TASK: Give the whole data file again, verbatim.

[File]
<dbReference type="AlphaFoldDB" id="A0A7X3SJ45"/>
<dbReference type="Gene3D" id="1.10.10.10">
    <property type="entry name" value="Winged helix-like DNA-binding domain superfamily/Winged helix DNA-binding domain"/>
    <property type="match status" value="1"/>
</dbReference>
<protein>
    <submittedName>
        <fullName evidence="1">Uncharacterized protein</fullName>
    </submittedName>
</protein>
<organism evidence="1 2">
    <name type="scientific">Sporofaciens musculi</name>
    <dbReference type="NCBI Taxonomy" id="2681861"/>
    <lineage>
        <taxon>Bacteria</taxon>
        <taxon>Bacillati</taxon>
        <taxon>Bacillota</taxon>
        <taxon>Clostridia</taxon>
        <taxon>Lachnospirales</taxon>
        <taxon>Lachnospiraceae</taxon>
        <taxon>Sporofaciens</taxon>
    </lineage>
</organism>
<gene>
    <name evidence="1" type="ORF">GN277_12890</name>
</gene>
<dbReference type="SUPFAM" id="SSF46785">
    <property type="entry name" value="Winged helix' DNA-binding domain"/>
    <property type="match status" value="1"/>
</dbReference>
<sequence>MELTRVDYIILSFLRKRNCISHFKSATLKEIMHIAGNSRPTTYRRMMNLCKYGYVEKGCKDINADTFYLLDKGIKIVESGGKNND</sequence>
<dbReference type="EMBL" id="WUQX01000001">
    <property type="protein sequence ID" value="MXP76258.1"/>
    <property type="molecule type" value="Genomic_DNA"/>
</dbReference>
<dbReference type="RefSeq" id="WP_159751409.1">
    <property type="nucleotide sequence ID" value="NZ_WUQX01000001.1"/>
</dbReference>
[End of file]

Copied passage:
<dbReference type="AlphaFoldDB" id="A0A7X3SJ45"/>
<dbReference type="Gene3D" id="1.10.10.10">
    <property type="entry name" value="Winged helix-like DNA-binding domain superfamily/Winged helix DNA-binding domain"/>
    <property type="match status" value="1"/>
</dbReference>
<protein>
    <submittedName>
        <fullName evidence="1">Uncharacterized protein</fullName>
    </submittedName>
</protein>
<organism evidence="1 2">
    <name type="scientific">Sporofaciens musculi</name>
    <dbReference type="NCBI Taxonomy" id="2681861"/>
    <lineage>
        <taxon>Bacteria</taxon>
        <taxon>Bacillati</taxon>
        <taxon>Bacillota</taxon>
        <taxon>Clostridia</taxon>
        <taxon>Lachnospirales</taxon>
        <taxon>Lachnospiraceae</taxon>
        <taxon>Sporofaciens</taxon>
    </lineage>
</organism>
<gene>
    <name evidence="1" type="ORF">GN277_12890</name>
</gene>
<dbReference type="SUPFAM" id="SSF46785">
    <property type="entry name" value="Winged helix' DNA-binding domain"/>
    <property type="match status" value="1"/>
</dbReference>
<sequence>MELTRVDYIILSFLRKRNCISHFKSATLKEIMHIAGNSRPTTYRRMMNLCKYGYVEKGCKDINADTFYLLDKGIKIVESGGKNND</sequence>
<dbReference type="EMBL" id="WUQX01000001">
    <property type="protein sequence ID" value="MXP76258.1"/>
    <property type="molecule type" value="Genomic_DNA"/>
</dbReference>
<dbReference type="RefSeq" id="WP_159751409.1">
    <property type="nucleotide sequence ID" value="NZ_WUQX01000001.1"/>
</dbReference>